SANDY — The former commissioner of the Utah Department of Public Safety can never be a police officer in the state again.
Scott T. Duncan was one of seven Utah law enforcement officers sanctioned Wednesday by the Utah Police Officer Standards and Training Council during its quarterly meeting. He was one of five to have their certification revoked for life.
"Any time we have to deal with police officer misconduct, it becomes difficult," said Capt. Kelly Sparks, deputy director of POST, when asked about Duncan's case.
"Certainly, the more senior a person is, the more experienced the person is, the more serious the misconduct issues are," Sparks said, "and perhaps the more repercussions there are because of the notoriety."
Duncan pleaded guilty in 4th District Court on Nov. 9 to two counts of falsely obtaining a prescription, a third-degree felony, and one count of filing a fraudulent insurance claim, a class B misdemeanor. He was ordered to serve three years on probation as part of a plea agreement with prosecutors. The charges will be dismissed if he does not violate probation.
In January, Duncan was stopped twice for swerving on a road in southern Utah. He first told a deputy he was distracted by an audio book and was let go. Later, a Utah Highway Patrol trooper stopped Duncan again, noticed something was wrong and took him to a Cedar City hospital to be examined.
Duncan resigned soon after, effectively ending his 32-year law enforcement career. Prosecutors said he later approached authorities, said he had a drug problem and admitted that he'd gone to multiple doctors in Utah County to obtain prescriptions for hydrocodone.
The six other officers disciplined Wednesday were:
Anna L. Barney: Investigators said Barney, a former Utah County sheriff's deputy, had sex with a Utah County Jail inmate in September 2008. Barney had been a deputy for more than 11 years when she resigned in February. She agreed to a revocation of her certification.
Travis Harvey: A former Utah Department of Corrections officer, Harvey fondled a female officer without her consent while on duty, investigators said, and also lied when interviewed about it. Harvey, a corrections officer for little more than a year when he was fired in October, agreed to have his certification revoked.
Evan W. Schipaanboord: The former corrections officer was arrested in July by Farmington police for investigation of DUI, possession of marijuana, possession of drug paraphernalia, and open container. He pleaded guilty to the DUI charge and the remaining counts were dismissed, investigators said. Schipaanboord was an officer for more than eight years when he resigned in August. He agreed to have his certification revoked.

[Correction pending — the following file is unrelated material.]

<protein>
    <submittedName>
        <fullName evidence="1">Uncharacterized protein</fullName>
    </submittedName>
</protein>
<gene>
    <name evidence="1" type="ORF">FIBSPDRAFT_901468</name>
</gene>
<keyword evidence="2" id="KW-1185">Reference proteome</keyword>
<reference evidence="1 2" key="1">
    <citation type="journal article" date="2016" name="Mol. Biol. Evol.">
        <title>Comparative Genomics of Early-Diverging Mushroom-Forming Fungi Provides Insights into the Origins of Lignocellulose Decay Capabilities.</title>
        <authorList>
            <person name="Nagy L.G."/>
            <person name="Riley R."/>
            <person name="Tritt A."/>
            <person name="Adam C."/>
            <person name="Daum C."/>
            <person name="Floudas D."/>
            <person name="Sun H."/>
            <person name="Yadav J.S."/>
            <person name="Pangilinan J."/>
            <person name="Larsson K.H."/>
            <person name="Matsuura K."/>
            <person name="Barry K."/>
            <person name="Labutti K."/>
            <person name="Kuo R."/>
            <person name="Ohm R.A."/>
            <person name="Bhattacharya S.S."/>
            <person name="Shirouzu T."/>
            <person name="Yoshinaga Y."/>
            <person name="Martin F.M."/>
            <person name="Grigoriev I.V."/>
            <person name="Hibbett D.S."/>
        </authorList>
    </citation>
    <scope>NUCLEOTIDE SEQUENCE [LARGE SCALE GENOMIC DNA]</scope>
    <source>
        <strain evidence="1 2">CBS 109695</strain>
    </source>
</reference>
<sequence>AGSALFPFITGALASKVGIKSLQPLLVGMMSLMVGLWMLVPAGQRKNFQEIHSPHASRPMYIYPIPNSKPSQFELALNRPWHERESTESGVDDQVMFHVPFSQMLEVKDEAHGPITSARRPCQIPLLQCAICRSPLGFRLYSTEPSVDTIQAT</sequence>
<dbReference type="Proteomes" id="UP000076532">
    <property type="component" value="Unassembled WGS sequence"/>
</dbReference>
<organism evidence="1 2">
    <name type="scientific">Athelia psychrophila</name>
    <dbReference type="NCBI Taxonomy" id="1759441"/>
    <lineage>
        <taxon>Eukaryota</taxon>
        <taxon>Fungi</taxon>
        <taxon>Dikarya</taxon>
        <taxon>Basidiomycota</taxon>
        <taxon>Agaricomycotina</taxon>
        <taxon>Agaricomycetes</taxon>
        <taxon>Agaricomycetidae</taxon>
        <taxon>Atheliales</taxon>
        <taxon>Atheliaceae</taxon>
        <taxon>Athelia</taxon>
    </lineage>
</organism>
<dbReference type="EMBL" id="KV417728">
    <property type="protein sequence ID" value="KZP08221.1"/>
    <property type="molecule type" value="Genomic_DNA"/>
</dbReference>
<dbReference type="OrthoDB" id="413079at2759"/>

Darren E. Watson: Watson engaged in a consensual sexual relationship with a woman while on duty, investigators said. The relationship occurred on and off duty over a period of two years. Watson also allegedly lied about the relationship during an internal affairs investigation. He had been a West Valley police officer for nine years when he was fired in December 2008. He agreed to have his certification revoked.
Hilary Mills: The former Syracuse police officer was arrested for investigation of DUI in July after Davis County sheriff's deputies said she was found passed out in her car in the parking lot of a golf course. A blood test revealed that Mills had Xanax and codeine in her system, investigators said, and a DUI charge is pending. Mills told investigators she had mistakenly taken too much prescription medication. Mills had been a Syracuse police officer for almost four years when she resigned. She agreed to have her certification suspended for two years.
Travis William Turner: The former Lone Peak police sergeant, during a drunken phone call to his ex-wife, threatened to kill Lehi Police Chief Chad Smith, investigators said. The woman took a recording of the call to Lehi police. She was also granted a protective order against Turner and alleged that he violated it. Turner had been a police officer with Lone Peak since 1998 and worked as a reserve police officer for Lehi police. He was fired by Lone Peak police in December 2008 and agreed to have his certification suspended for one year.
Sparks said POST investigators opened 98 cases in 2009 to probe allegations of misconduct by Utah police and corrections officers. That number was well below the record 124 investigations conducted by the agency in 2008.
"We hope that that's a trend," he said.
Sparks said POST, which administers all academy and in-service training in Utah, continues to emphasize to cadets and officers the professional consequences of violating the law or the Law Enforcement Code of Ethics. Publicity about the discipline meted out by the POST Council is also used to drive the point home that "action will be taken if they engage in police misconduct," he said.
"Any is one too many," Sparks said. "We would like to eliminate police misconduct altogether."
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